Tech editor Dan Howley details the antitrust probe into Microsoft's acquisition of Activision Blizzard by UK regulators, in addition to how more parents are buying Apple Watches for their children.
SEANA SMITH: Microsoft shares closing off just around a half of a percent today. UK regulators raising concerns about Microsoft's $70 billion acquisition of video game maker Activision Blizzard. Yahoo Finance's Dan Howley joins us now. And Dan, what's the latest just in terms of what the regulators are saying? Because this, of course, has been an ongoing battle.
DAN HOWLEY: Yeah, this has to do with UK regulators from the Competition and Markets Authority. And essentially what they're saying is, they don't think this is a good, fair, or equitable deal for the video game industry in general. So just to give you a breakdown of what they said, the CMA is concerned-- Competition and Markets Authority-- that Microsoft could leverage Activision Blizzard's gains towards Microsoft's strength across console, cloud, and PC operating systems to damage competition in the nascent market for cloud gaming services.
Now, we've already seen Microsoft is moving forward using this acquisition potentially for the cloud. They've said that the next "Call of Duty" title will be on Microsoft's Game Pass. That's their cloud capable service where you can play games on mobile, on your PC, or on your Xbox, virtually on anything with a screen and an internet connection, for free as long as you're subscribed to that service.
Microsoft's president, Brad Smith, in response to the CMA, said, we're ready to work with the CMA on next steps and address any of its concerns. Sony, as the industry leader, says it is worried about "Call of Duty," but we've said we are committed to making the same games available on the same day on both Xbox and PlayStation. We want people to have more access to games, not less.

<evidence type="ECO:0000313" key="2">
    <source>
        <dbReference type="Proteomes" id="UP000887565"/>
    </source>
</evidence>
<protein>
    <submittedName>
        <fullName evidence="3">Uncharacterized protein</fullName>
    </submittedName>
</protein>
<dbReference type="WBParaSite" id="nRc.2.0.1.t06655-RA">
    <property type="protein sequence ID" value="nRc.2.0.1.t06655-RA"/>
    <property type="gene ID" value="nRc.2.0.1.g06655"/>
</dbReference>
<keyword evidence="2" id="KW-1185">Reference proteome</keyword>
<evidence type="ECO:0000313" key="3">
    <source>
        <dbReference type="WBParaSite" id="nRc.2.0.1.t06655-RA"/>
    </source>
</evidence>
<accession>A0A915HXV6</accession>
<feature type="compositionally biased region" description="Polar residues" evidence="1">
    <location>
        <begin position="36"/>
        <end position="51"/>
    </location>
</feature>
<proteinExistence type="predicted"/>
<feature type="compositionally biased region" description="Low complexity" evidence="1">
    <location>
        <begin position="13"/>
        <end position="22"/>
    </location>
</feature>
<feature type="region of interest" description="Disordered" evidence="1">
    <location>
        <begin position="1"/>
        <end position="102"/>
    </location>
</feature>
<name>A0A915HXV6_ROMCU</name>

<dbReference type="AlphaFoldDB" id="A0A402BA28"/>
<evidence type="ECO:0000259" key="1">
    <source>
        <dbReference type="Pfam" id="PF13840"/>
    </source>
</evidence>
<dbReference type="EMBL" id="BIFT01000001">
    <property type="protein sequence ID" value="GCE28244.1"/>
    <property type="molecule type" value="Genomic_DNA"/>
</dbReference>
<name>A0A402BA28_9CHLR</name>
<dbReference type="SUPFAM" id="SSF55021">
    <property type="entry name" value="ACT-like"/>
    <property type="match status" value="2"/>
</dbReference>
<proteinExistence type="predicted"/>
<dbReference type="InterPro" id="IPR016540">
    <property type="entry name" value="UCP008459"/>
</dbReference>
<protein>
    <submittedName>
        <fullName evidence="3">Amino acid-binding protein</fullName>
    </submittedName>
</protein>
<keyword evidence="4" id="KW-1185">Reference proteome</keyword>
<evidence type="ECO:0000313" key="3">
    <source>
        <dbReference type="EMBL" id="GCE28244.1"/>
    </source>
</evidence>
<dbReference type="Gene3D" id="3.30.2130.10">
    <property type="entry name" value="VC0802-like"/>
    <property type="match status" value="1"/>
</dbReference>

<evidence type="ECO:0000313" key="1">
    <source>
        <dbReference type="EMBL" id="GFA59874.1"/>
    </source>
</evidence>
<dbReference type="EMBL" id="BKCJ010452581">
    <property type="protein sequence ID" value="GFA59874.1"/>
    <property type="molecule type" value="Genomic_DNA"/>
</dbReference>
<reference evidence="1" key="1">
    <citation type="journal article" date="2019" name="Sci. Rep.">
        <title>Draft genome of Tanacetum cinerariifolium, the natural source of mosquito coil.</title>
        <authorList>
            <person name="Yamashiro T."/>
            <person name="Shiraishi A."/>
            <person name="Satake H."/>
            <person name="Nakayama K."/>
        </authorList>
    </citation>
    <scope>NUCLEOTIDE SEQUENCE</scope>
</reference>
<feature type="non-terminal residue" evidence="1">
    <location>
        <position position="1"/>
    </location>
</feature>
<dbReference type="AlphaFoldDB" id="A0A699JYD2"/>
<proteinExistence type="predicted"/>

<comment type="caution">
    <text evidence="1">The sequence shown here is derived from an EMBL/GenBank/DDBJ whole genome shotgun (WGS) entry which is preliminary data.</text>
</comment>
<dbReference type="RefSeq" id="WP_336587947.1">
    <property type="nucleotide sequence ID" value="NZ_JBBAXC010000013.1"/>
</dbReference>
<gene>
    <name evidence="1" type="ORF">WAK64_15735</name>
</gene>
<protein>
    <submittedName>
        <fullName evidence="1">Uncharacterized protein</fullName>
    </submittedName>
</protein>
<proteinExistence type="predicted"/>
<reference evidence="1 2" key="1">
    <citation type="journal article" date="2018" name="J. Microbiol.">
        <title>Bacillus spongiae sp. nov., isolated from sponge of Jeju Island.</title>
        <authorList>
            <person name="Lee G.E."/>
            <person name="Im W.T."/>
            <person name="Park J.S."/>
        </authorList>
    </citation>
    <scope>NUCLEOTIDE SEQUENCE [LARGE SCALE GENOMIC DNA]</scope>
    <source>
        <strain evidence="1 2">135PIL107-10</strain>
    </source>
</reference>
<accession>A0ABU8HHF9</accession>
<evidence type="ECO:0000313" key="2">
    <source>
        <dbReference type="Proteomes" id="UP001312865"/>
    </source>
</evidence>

Now, the issue here is, will Microsoft continue to allow Sony to gain access to heavy hitters like "Call of Duty"? Don't forget, Microsoft also purchased Bethesda, which also produces some major, major games for the industry. We're talking about the likes of the "Elder Scrolls" series. So it would be a massive deal, although Sony is still the leader as far as console sales when it comes to this generation.
RACHELLE AKUFFO: And it's hard to talk tech without talking about Apple. So I want to look at this growing trend of parents buying their young children Apple Watches. Now, this is a very expensive purchase for a young kid, Dan.
DAN HOWLEY: Yeah, it really is. I mean, more than 200 bucks, but it is better than a smart phone, I got to say, especially when you consider a smartphone can be crushed pretty much anyway, and a watch is a little bit harder to do so. But this seems to be an ongoing trend. I took that picture outside my apartment, by the way. This seems to be an ongoing trend where you're seeing parents kind of reaching out and instead of doing the traditional smartphone, they're now going with an Apple Watch or a smartwatch in general.
And really, they can still get access to messages. They can still get access to phone calls. You can still check things like the weather and use your calculator and things along those lines. But it doesn't have a camera built in, which is good, and you can't constantly scroll something like TikTok or Instagram or get on Facebook through there. So it's really an easier way for kids to get online, stay connected, feel like they're using a high tech device without having that added baggage of a smartphone.
I personally use my Apple Watch every day. I put it on as soon as I get up. I'm trying to figure out how to game those rings. I haven't figured it out yet, but I'll be damned if I won't figure it out.
RACHELLE AKUFFO: I mean, you got to wonder where it goes from here. I mean, after an Apple Watch, what is your next gift, a Tesla? But anyway, to each his own. A big thank you there to Dan Howley. Thanks so much.